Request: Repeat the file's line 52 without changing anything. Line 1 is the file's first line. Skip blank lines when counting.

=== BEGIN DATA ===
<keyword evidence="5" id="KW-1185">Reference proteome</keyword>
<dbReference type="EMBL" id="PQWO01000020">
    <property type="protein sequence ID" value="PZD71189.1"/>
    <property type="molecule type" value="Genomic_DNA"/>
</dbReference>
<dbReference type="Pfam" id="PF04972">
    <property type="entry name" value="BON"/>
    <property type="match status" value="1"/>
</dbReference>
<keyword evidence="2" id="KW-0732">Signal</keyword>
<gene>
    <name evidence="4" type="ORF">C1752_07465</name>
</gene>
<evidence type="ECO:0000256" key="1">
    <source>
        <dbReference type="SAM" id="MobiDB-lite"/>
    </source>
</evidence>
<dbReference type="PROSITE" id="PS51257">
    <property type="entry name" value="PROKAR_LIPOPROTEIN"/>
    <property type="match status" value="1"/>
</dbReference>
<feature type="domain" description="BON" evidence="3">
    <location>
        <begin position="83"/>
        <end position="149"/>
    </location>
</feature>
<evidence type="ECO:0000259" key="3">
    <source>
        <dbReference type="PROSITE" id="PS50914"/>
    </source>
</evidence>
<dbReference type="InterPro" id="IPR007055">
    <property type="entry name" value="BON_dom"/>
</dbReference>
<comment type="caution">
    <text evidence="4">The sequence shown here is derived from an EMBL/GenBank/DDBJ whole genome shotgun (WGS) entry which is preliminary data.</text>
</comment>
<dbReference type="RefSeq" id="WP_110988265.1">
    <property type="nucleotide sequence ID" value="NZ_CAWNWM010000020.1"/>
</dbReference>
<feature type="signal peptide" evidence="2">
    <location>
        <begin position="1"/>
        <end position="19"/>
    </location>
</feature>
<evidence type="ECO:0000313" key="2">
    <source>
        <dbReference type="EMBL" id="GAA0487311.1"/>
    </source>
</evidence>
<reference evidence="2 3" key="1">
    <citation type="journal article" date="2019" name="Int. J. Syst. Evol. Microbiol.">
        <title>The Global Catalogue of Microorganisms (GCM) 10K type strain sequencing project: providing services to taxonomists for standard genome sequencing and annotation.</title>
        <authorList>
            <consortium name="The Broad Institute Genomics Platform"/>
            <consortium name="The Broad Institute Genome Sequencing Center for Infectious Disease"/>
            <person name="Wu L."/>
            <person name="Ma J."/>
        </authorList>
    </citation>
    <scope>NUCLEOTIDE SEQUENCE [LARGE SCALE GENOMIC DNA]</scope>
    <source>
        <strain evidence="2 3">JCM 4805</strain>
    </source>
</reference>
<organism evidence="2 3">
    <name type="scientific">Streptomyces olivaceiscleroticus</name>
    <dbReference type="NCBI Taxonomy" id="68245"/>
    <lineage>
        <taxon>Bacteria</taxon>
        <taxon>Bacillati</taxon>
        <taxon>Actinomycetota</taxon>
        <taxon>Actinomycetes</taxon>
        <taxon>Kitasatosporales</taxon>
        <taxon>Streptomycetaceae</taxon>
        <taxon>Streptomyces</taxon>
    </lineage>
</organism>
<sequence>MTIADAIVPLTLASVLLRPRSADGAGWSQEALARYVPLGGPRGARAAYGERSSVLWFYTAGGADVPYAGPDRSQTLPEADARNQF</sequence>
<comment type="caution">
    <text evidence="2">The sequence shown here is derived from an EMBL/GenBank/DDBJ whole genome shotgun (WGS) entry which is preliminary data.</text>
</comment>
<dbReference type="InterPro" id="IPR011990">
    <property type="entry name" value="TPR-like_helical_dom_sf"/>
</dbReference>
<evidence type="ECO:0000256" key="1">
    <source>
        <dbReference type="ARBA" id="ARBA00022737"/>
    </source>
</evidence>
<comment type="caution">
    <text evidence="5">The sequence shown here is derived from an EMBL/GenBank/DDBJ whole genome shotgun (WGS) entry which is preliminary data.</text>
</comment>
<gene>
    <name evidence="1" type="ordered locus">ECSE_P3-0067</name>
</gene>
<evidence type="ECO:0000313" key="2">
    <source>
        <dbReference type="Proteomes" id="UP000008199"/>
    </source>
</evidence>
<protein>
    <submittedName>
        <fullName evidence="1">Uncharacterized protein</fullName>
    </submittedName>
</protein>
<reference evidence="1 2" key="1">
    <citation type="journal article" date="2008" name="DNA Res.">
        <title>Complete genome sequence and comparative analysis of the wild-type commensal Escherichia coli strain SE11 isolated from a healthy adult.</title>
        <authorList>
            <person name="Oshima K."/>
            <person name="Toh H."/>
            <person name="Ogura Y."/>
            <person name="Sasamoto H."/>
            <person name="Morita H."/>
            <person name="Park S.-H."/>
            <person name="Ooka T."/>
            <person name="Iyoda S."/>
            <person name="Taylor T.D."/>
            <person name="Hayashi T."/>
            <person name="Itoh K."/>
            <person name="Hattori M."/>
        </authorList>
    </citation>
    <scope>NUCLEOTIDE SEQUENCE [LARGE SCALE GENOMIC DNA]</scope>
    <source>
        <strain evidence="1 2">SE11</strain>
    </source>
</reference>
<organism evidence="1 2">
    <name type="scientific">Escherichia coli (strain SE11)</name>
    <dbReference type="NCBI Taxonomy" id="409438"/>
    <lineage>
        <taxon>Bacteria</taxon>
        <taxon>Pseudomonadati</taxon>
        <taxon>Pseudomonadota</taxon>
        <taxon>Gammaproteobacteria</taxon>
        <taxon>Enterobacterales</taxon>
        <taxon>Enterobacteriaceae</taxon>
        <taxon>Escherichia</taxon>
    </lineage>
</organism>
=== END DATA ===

    </source>